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ImageCL: Language and source-to-source compiler for performance portability, load balancing, and scalability prediction on heterogeneous systems

Thomas L. Falch, Anne C. Elster
Department of Computer Science,Norwegian University of Science and Technology (NTNU), Trondheim, Norway
Concurrency and Computation: Practice and Experience: e4384, 2017

@article{falch2017imagecl,

   title={ImageCL: Language and source-to-source compiler for performance portability, load balancing, and scalability prediction on heterogeneous systems},

   author={Falch, Thomas L and Elster, Anne C},

   journal={Concurrency and Computation: Practice and Experience},

   year={2017},

   publisher={Wiley Online Library}

}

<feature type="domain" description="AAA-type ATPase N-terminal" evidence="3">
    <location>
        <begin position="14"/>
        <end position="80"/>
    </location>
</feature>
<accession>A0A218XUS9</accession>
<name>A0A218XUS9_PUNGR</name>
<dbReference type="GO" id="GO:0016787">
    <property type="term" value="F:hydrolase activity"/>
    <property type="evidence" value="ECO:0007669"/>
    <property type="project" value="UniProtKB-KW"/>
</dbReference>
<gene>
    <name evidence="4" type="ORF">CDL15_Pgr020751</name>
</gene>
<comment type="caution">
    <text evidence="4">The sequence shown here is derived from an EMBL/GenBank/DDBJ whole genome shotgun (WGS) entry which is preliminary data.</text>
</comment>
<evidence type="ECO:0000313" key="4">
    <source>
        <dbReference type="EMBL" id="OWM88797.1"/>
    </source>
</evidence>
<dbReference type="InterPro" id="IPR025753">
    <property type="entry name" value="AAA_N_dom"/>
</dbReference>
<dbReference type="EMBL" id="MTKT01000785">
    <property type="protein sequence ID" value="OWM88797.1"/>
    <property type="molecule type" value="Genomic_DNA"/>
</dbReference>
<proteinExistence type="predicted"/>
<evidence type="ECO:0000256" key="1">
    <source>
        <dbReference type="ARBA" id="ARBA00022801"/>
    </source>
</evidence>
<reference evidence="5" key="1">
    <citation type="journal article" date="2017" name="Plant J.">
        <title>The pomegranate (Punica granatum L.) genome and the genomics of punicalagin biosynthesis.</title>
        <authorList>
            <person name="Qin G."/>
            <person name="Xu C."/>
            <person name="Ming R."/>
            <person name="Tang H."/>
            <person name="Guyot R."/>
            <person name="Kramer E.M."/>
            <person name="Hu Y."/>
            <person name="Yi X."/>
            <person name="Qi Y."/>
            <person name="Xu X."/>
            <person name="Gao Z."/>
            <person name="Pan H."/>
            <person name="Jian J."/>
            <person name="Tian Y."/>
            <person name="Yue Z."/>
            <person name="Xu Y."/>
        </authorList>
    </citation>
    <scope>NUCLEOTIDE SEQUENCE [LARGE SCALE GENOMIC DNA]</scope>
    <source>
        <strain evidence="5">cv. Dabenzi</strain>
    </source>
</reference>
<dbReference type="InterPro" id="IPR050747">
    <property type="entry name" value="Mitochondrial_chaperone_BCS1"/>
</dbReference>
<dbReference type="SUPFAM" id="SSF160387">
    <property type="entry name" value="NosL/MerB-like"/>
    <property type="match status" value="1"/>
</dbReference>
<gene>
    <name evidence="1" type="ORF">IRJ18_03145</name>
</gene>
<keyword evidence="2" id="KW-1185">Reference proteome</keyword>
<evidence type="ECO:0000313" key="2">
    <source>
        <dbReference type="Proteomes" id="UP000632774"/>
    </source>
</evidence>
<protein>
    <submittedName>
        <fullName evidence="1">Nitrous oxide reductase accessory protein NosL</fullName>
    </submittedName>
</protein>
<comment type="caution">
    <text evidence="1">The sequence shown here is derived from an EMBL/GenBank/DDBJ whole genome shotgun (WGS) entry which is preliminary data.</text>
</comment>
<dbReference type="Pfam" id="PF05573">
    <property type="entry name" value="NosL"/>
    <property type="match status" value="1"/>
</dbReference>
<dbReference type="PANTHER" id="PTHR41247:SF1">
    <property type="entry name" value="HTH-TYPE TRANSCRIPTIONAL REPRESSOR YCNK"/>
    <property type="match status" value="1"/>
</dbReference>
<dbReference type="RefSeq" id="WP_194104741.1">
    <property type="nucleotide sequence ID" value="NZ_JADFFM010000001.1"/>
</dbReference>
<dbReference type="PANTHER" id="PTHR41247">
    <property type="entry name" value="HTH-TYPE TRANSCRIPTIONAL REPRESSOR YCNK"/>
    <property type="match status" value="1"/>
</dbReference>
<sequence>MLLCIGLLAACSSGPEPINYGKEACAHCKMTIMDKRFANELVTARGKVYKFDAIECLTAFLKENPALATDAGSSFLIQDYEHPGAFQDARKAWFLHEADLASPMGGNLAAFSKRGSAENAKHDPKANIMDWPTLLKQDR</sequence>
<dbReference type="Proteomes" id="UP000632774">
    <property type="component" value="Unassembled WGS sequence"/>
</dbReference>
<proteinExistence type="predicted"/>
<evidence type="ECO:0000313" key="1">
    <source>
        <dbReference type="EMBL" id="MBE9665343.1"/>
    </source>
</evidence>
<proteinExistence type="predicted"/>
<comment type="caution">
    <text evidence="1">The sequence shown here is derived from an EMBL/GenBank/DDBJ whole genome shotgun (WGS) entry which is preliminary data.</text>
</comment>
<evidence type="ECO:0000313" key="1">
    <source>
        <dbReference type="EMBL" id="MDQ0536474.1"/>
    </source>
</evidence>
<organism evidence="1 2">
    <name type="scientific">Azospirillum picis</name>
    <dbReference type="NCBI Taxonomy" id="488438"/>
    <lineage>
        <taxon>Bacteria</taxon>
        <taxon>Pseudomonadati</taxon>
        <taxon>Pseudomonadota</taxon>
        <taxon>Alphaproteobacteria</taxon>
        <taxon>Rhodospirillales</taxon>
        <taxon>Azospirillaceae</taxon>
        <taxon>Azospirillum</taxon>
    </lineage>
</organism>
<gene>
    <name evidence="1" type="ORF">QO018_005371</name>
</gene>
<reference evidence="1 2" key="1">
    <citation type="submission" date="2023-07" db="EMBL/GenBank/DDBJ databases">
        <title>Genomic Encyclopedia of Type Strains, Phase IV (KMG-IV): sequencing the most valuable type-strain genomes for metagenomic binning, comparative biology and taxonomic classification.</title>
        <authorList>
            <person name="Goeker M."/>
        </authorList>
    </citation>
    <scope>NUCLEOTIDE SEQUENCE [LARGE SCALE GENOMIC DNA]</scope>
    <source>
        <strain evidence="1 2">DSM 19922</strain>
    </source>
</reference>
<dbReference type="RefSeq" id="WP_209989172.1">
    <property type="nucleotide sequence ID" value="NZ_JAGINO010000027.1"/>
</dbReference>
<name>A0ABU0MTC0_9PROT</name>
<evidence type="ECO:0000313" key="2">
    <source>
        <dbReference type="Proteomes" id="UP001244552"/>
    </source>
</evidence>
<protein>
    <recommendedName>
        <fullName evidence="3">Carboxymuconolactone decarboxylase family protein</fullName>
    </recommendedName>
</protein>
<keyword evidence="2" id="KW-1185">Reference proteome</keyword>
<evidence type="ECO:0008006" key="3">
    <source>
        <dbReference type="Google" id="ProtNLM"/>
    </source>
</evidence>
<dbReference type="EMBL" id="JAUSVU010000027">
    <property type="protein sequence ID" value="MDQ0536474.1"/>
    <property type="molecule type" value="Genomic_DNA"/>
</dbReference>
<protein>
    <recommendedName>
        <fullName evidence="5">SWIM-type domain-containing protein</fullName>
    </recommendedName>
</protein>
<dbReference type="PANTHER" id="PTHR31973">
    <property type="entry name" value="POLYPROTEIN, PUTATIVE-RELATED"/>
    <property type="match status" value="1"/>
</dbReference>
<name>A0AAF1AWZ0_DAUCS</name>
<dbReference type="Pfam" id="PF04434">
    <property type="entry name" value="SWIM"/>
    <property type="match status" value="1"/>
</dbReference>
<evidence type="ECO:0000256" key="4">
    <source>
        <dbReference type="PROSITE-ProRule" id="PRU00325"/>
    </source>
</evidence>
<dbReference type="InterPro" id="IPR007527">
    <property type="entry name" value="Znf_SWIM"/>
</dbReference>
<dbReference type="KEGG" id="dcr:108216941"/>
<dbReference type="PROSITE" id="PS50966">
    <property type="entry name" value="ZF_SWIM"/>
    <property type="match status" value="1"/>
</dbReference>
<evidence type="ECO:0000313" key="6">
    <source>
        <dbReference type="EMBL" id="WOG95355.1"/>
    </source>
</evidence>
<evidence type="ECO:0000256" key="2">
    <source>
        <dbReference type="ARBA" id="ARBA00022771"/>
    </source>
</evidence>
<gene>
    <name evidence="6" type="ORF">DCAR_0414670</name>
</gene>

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Applications written for heterogeneous CPU-GPU systems often suffer from poor performance portability. Finding good work partitions can also be challenging as different devices are suited for different applications. This article describes ImageCL, a high-level domain-specific language and source-to-source compiler, targeting single system as well as distributed heterogeneous hardware. Initially targeting image processing algorithms, our framework now also handles general stencil-based operations. It resembles OpenCL, but abstracts away performance optimization details which instead are handled by our source-to-source compiler. Machine learning-based auto-tuning is used to determine which optimizations to apply. For the distributed case, by measuring performance counters on a small input on one device, previously trained performance models are used to predict the throughput of the application on multiple different devices, making it possible to balance the load evenly. Models for the communication overhead are created in a similar fashion and used to predict the optimal number of nodes to use. ImageCL outperforms other state-of-the-art solutions on image processing benchmarks in several cases, achieving speedups of up to 4.57x. On both CPUs and GPUs we are only 3% and 2% slower than an oracle for load balancing and scalability prediction, respectively, using synthetic benchmarks.
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